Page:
Rising Interest a Boost to Commercial Cards as Working Capital Source

Commercial transactions make the world go ‘round, and around the world, B2B transactions are evolving.

Treasury automation, virtual card adoption, and the financial advantages of commercial cards are reshaping the way businesses manage their working capital.

“One of the biggest topics still [in the B2B space] is the elevated interest rate environment,” Seth Goodman, chief revenue officer at Boost Payment Solutions, told PYMNTS.

Within this macro environment, firms are increasingly digitizing and modernizing their accounts payable (AP) and accounts receivable (AR) operations to optimize working capital, Goodman said.

This shift benefits both buyers and suppliers, and Goodman noted that commercial card usage in the B2B payment sector has become another rising topic of interest.

“Virtual card adoption is certainly a key tool in this tool belt … with today’s rates, commercial cards are actually more financially advantageous for buyers and suppliers than supply chain finance. We are seeing more and more customers beginning to mandate adoption of virtual cards as their default AP payment method,” he said.

Suppliers prefer receiving payments through cards as it helps shorten their days sales outstanding (DSO) and improves working capital.

And the emphasis on — and investment in — efficiency and automation isn’t just taking place in the U.S. It’s occurring across the entire global ecosystem of B2B payments.

As international trade continues to grow, the challenges of cross-border B2B payments are being addressed through innovative solutions.

Optimization of Global B2B Programs Through Digitization

“We are projecting significant expansion in both domestic and cross-border [B2B] card payments,” Goodman said.

This move is driven by a shared focus on working capital optimization for both buyers and suppliers and a preference for leveraging technology for financial efficiency.

Still, as global B2B trade gains momentum, Goodman highlighted that U.S.-based buyers are grappling with the complexities of paying suppliers overseas.

“Education is key,” he said. “There is a perception that card payments are not streamlined for cross-border B2B payments, but Boost is leveraging innovative approaches such as proprietary interchange rates, buyer-funded models, and card-to-account transfers that actively lower the cost of international B2B transactions.”

This allows suppliers to receive payments on their terms, streamlining the cross-border payment process.

As Goodman explained, “having local boots on the ground” is crucial to serving international markets due to the need to support local nuances, including language, time zones, and to provide market expertise that can’t be found outside of the geography.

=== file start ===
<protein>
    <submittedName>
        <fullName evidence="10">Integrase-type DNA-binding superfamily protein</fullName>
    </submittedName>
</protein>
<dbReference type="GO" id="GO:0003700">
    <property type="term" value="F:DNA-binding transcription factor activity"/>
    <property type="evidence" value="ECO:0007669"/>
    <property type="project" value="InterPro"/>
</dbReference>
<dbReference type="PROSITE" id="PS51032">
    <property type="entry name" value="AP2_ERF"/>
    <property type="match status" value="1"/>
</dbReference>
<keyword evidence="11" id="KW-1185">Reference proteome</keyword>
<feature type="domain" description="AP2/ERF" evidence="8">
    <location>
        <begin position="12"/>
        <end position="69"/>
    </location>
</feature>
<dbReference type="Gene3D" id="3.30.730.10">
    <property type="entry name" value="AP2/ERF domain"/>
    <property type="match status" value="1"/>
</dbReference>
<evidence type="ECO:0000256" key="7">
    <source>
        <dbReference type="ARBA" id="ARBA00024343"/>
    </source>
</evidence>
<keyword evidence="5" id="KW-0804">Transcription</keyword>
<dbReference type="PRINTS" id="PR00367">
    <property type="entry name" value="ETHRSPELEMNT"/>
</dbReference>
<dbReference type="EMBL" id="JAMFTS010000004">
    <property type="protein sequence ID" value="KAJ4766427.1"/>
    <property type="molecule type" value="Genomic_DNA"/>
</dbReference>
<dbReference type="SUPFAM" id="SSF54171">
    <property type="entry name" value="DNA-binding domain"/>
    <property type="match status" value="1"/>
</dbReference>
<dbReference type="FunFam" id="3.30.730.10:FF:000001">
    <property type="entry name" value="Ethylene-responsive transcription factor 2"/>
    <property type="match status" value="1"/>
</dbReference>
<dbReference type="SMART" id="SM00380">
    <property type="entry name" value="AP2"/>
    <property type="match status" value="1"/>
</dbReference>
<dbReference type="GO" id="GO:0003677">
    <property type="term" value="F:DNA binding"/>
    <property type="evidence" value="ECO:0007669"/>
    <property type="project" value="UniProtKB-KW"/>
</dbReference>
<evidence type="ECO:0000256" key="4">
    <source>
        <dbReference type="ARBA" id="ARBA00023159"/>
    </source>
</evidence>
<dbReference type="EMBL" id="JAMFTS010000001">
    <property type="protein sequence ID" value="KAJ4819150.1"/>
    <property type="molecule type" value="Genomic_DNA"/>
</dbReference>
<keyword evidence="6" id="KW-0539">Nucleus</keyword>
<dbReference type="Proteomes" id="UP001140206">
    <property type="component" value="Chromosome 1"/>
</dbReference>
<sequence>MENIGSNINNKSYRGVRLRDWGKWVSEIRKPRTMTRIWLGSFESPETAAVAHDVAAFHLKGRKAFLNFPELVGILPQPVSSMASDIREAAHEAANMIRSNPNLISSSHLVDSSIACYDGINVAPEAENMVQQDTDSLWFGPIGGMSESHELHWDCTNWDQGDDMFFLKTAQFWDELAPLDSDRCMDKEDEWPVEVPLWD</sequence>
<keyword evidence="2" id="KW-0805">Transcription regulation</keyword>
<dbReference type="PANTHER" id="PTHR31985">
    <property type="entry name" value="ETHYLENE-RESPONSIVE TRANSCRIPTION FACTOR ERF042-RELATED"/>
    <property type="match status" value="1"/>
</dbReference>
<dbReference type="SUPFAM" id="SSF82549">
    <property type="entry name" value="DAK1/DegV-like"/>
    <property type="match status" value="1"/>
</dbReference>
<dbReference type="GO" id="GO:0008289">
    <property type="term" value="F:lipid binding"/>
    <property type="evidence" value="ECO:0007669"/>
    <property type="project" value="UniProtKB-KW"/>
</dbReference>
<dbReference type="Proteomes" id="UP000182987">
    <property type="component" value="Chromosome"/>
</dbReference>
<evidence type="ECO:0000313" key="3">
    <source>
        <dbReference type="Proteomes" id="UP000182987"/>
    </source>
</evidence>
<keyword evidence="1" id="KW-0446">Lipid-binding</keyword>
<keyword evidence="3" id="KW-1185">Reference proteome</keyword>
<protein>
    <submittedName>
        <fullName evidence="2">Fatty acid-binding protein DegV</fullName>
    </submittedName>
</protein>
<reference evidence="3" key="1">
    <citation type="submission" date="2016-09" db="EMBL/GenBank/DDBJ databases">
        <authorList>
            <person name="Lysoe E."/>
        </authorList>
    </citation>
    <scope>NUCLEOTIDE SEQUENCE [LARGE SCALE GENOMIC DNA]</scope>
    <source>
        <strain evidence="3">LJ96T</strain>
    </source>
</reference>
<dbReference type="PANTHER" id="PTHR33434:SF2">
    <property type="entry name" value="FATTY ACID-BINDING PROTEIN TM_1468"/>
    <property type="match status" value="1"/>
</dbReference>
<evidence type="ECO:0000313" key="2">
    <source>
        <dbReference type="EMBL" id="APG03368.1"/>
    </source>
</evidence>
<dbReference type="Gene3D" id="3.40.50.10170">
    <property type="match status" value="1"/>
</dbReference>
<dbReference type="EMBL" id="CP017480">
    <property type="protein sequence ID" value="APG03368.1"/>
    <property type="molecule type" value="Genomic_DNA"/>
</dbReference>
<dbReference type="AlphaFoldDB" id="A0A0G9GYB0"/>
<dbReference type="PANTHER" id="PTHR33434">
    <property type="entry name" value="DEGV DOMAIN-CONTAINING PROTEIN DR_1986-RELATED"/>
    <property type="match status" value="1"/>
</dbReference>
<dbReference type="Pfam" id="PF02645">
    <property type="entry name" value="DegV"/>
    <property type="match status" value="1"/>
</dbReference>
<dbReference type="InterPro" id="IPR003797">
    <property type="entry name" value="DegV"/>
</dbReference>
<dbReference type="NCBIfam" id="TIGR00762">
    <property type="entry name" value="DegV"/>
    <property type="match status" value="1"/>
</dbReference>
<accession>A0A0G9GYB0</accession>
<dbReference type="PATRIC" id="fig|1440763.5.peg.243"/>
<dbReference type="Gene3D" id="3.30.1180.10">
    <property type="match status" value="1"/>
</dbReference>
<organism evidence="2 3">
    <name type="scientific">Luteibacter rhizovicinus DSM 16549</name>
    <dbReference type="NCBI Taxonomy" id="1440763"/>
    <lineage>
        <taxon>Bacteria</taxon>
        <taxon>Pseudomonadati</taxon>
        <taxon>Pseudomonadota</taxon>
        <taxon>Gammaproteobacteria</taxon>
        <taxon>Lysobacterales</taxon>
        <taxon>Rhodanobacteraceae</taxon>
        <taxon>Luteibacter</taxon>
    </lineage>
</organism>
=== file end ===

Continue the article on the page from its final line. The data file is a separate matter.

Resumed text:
Scaling Internationally by Leveraging Regional Dynamics

The need for education around the benefits of commercial card payments remains, and it should be tailored to the operational realities and entrenched behaviors of each market.

In the Asia, Middle East and Africa (AMEA) region, there is strong growth, but education on the value proposition of B2B cards remains crucial, Goodman said.

As for Europe, the region “is less of a credit focused region, and treasurers are less familiar with the working capital and rebate advantages of paying by card,” he noted.

Latin America is showing exciting activity, Goodman said, especially in countries like Brazil and Mexico. Local banks in the region are beginning to adopt B2B card payments and launch programs, marking a positive development.

But it is the Asia-Pacific (APAC) region that is showing the most adoption and innovation outside the U.S., he said, noting that paying cross-border is “particularly challenging” in Asia, making the streamlined method provided by cards particularly valuable for cross-border transactions in Asia.

As for what Goodman sees the future holding for B2B payments?

One notable shift, he said, is the prospect of a consistent cost of payment, irrespective of payee or location, streamlining global supply chains and financial processes for businesses.

The rise of hybrid payments, where transactions begin with a card payment and conclude with direct account transfers, is expected to offer both flexibility and efficiency, Goodman added.

He ended by noting that, as we look towards the future, the adoption of commercial cards, the development of hybrid payment methods and the focus on the middle market are expected to grow.